We fill our calendars with awareness days and months. April, for example, is Autism Awareness Month. April is also home to Earth Day, Construction Zone Awareness Week, Cancer Control Month, National Child Abuse Prevention Month, Counseling Awareness Month, IBS Awareness Month, National Porphyria Week, and National Sexually Transmitted Diseases Awareness Month. Check out other portions of the year, and you’ll find a similarly full calendar of days, weeks, and months dedicated to raising awareness about one cause or another.
Awareness is an incredibly important step in overcoming any great challenge or problem. Twelve step programs for overcoming major life obstacles often begin with awareness – the first step to recovery is admitting you have a problem. The apostle Paul might word it this way:
For by the grace given to me I say to everyone among you not to think of himself more highly than he ought to think, but to think with sober judgment, each according to the measure of faith that God has assigned.
– Romans 12:3
The challenge comes with moving beyond awareness into meaningful action. I can be perfectly aware of a cholesterol problem while I go ahead and order a plate of cheese fries at Outback. I can be perfectly aware of the speed limit while I cruise 15 – 20 mph over it. I can be aware of a suspicious mass while refusing to go to see a doctor. I can be aware of a deadline while procrastinating my way past it. When giving a recent talk about autism awareness at a nearby elementary school, I worded it this way:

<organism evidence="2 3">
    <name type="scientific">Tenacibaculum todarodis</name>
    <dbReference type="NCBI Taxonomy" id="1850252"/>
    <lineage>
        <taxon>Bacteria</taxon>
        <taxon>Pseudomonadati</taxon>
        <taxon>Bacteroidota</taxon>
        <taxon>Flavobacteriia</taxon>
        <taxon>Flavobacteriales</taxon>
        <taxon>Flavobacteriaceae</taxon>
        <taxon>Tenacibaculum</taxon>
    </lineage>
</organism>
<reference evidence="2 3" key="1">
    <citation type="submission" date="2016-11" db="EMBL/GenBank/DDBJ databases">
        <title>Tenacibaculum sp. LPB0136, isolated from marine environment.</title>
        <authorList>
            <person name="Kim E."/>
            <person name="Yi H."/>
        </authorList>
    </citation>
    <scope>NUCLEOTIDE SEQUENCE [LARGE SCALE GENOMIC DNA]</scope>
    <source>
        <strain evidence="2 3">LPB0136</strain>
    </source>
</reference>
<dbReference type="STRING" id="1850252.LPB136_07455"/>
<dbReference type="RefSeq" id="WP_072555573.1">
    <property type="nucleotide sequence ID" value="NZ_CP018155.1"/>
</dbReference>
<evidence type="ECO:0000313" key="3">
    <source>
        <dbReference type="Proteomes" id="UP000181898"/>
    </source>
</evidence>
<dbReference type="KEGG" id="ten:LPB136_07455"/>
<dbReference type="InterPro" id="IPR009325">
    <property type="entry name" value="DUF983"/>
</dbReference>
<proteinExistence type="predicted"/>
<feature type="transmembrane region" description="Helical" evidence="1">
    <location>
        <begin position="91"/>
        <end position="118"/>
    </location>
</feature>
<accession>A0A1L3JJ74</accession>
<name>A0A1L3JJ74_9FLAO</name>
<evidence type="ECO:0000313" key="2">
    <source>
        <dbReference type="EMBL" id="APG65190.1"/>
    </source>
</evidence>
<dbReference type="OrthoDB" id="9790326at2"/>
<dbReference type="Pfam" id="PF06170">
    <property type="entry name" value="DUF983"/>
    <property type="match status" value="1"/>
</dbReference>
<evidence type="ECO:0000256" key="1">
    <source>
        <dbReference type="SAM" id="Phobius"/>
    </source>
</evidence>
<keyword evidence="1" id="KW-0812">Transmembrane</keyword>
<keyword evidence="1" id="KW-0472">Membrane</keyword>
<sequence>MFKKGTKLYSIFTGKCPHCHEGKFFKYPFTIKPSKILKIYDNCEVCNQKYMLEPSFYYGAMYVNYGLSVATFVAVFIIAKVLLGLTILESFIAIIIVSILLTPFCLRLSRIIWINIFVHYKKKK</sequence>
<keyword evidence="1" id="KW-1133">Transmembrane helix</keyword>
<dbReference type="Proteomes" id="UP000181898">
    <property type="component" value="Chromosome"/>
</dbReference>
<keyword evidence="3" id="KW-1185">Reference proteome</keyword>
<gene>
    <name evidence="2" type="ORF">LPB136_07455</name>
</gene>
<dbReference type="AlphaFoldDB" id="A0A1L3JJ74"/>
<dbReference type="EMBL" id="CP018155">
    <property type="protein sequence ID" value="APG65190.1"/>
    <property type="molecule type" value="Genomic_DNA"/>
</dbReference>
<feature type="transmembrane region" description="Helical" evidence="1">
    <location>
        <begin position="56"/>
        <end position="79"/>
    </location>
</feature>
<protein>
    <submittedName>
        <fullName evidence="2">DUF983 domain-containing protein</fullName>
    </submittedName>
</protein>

Let your awareness take you to new heights as a teacher, for awareness is nothing if it does not motivate us to discover more and do more for the sake of the children we help raise every day.
The same is true of the sin in our lives. We can be aware of the moral challenges we face day in and day out. We can admit to anger issues, problems with porn, bad language or hateful speech, issues with lying, worldly conduct, spiteful attitudes, or long-held grudges; but none of those confessions, none of that awareness, is worth a thing of we continue in those immoral attitudes and behaviors. Remember the words of James:
But be doers of the word, and not hearers only, deceiving yourselves. For if anyone is a hearer of the word and not a doer, he is like a man who looks intently at his natural face in a mirror. For he looks at himself and goes away and at once forgets what he was like. But the one who looks into the perfect law, the law of liberty, and perseveres, being no hearer who forgets but a doer who acts, he will be blessed in his doing.
– James 1:22-25
We can be aware of the changes God requires in our lives, but that is not enough. My plea to you is this: rise above simple awareness; reach beyond basic acknowledgement. Examine your life. Walk circumspectly, and allow that awareness to push you to new heights as a Christian. Be more than aware of the standard Christ set for us; strive to meet that standard. Yes, the first step to overcoming the challenge of sin in our lives is awareness. We have to admit we have a problem. The next step is to actually do something about it. Be more than aware. Press on to perfection.